There are many built-in features to help prevent careless mistakes: if you forget to type a locator you are prompted (to override this feature just press enter again); errors in the placement of punctuation and spaces are automatically corrected; impossible page ranges (e.g. 12-12, 43-32) are disallowed; cross-references can be verified on entry and at any stage during the creation of the index; the 衮ge headings谲opagate) feature allows you to choose to change all headings or subheadings if one is changed; the "duplicate" part of "change headings allows the user to put the same series of subheadings additionally under any other main heading; any locators outside the range of the text being indexed can be queried.
An unlimited number of mnemonic or symbolic keywords (abbreviations) can be used for frequently occurring words or phrases while typing entries; these can be edited or deleted at any stage in the making of the index.
Up to 48 macros, which can contain commands as well as text, can be defined by the user. These can be changed at any time during the creation of the index. Locator(s) can be copied from one entry to the next with a single keystroke.
MACREX supports most Unicode characters including a huge range of accented, Greek and special characters, as well as the normal character set. Sorting sequences can be set according to the usage of any European language, and characters will be printed according to the format needed by the publisher. To see a list of the currently available characters click here.
NB: If the ones you want are not there contact us, it is easy to add more.
Indexes are normally produced in RTF format (although many other output formats are accommodated); an RTF or TXT file can be produced directly from the program with a single keystroke.
Files in database format can be made from MACREX and indexes exported to the format used by 崯matic鮤exers.
All backup files and other files associated with MACREX apart from the ﲫing橬es are text files and can be read in any text editor. Files in word processor and database formats can be converted to a format for import to MACREX. Complex layouts required by publishers and typesetters can be saved for future use.
Layout options include set-out or run-on layouts or a combination of both; the program offers a huge range of styles for both text and locators.
Access to any entry within an index of up to 100,000 entries is virtually instantaneous.
Entries can be ⯵pedtext or page number and edited without being moved out of the main index; sophisticated Boolean grouping is supported.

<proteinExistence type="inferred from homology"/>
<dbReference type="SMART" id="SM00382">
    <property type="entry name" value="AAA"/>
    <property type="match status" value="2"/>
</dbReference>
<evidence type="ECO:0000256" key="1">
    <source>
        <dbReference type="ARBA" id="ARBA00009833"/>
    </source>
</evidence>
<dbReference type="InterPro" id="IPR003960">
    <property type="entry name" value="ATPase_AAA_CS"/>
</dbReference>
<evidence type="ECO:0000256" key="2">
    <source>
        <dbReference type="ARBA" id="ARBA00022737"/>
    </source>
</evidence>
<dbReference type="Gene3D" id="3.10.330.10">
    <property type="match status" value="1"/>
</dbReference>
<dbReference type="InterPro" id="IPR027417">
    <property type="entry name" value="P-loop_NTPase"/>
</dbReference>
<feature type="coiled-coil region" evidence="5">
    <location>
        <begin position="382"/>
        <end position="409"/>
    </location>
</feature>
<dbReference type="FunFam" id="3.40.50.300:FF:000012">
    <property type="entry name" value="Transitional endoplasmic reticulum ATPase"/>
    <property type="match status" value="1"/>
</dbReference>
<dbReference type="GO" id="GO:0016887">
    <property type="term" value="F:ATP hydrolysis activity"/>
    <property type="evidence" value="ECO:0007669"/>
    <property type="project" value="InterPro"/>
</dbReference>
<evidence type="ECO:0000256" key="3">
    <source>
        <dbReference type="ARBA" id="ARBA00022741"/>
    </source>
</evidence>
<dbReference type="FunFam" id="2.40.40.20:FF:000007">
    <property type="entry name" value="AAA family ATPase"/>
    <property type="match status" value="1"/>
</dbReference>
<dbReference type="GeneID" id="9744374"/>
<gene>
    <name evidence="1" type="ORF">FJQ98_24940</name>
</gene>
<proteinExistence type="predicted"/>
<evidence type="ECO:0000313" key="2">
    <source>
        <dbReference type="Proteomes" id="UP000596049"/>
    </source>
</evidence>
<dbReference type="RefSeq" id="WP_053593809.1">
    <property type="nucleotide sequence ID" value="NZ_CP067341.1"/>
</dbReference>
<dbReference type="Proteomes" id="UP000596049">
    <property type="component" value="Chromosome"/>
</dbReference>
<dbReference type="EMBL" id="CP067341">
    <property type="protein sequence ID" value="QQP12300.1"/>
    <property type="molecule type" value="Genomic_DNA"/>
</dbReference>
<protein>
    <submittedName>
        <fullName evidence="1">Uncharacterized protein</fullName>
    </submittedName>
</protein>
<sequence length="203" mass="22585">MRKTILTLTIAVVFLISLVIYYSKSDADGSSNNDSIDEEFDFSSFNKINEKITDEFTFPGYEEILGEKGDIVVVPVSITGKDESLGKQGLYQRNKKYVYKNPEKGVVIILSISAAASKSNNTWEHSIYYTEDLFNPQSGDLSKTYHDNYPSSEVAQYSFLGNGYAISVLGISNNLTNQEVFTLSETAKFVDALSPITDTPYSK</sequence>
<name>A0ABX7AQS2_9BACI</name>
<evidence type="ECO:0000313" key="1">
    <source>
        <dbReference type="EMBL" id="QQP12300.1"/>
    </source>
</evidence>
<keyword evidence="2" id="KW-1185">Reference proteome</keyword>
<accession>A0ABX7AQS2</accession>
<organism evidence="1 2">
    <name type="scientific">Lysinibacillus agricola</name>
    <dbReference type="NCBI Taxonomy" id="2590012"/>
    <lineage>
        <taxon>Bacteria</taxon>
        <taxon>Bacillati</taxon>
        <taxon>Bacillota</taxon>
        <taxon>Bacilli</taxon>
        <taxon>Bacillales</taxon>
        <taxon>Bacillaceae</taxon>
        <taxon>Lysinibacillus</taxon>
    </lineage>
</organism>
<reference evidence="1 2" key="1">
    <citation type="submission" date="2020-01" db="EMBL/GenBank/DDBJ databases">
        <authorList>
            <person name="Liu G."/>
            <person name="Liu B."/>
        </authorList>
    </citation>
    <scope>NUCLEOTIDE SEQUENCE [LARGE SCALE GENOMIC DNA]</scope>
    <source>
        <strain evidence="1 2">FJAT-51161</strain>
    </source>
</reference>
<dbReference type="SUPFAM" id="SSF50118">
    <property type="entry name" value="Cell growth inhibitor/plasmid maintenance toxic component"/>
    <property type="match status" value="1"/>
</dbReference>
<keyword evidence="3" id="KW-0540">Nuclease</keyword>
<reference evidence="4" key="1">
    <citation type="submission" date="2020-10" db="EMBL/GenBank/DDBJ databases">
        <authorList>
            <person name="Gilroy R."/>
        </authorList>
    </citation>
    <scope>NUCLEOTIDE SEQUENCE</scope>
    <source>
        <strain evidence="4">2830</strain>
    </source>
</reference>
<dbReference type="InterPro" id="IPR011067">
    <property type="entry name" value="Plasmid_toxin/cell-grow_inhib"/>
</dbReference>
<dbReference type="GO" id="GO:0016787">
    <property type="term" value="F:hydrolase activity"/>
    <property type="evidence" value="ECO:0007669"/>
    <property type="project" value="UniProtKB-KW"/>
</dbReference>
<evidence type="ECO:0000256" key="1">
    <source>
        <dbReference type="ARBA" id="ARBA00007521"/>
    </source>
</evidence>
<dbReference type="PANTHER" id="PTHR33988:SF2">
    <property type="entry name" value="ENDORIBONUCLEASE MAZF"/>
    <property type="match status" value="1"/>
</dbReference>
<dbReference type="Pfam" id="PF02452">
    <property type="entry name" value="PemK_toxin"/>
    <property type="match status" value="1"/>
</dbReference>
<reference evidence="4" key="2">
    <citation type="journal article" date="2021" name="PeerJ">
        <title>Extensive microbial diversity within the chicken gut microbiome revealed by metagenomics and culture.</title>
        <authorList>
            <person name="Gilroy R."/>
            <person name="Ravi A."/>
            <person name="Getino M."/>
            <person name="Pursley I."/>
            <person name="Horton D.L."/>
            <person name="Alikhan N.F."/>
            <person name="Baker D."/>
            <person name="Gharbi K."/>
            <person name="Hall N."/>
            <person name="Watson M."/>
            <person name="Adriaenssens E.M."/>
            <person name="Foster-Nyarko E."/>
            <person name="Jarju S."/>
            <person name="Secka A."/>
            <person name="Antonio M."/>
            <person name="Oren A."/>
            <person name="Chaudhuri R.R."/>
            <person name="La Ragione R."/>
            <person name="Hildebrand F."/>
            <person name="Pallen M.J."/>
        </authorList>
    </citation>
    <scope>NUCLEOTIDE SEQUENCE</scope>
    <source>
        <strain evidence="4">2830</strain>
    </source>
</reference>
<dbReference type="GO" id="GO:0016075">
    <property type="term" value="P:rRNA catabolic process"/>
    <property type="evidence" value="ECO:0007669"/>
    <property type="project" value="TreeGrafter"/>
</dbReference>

Indexes can be made before the final pagination is known and converted very simply and quickly to the final page numbers;
The index - or part of it - can be presented in page number order and separate indexes can be created by extracting all the entries from a range of page numbers
Indexes can be cumulated simply by loading in successive MACREX backup files
It is possible to work on several indexes at the same time, either in separate windows, or by allotting each index to a different letter of the alphabet and extracting each letter individually to make separate indexes.
MACREX runs under Windows NT, 2000, XP, Vista and Windows 7 and 8. It is also used successfully on Intel Macs running Parallels. It is also possible to run it on Linux under the Windows emulator, WINE, but we do not provide technical support for this platform. The biggest index we have tested on MACREX is 1.5 million entries, but more should be possible.
With our three expert and experienced MACREX support systems in the UK, USA and Australia we can offer almost immediate help on any indexing problem.
The MACREX LIST offers a weekly tip for users, and is the forum for modifications and new features open to all MACREX users.
Workshops given regularly in the UK, USA, and Australia further encourage user input into the enrichment of MACREX.
MONITOR PROGRESS: MACREX records time taken
indexing, entries per page, references per entry, etc.
ACCELERATE large projects by dividing work between several indexers and merging files
CUT COSTS by creating cumulations and updates with minimum re-keying of text
REDUCE WORK by automatically producing indexes in different styles or in different media from one source file
ENSURE CONSISTENCY by setting up style sheets for each project
EXTEND YOUR SKILLS by making full use of MACREXਵge range of options for creating, editing, and printing entries
Society of Indexers http://www.indexers.org.uk/
for Indexing (ASI) http://www.asindexing.org
Southern African Indexers and Bibliographers (ASAIB)
New Zealand Society of Indexers (ANZSI, formerly AusSI)
of Canada / Soci鴩 canadienne dxation (ISC / SCI)
China Society of
Netzwerk der Indexer (DNI) / German Network of Indexers
Indexers Netwerk (NIN) / Netherlands Indexing Network
see also http://www.indexers.org.uk/index.php?id=104 for more details
MACREX Website: www.macrex.com
Last updated 12 March 2016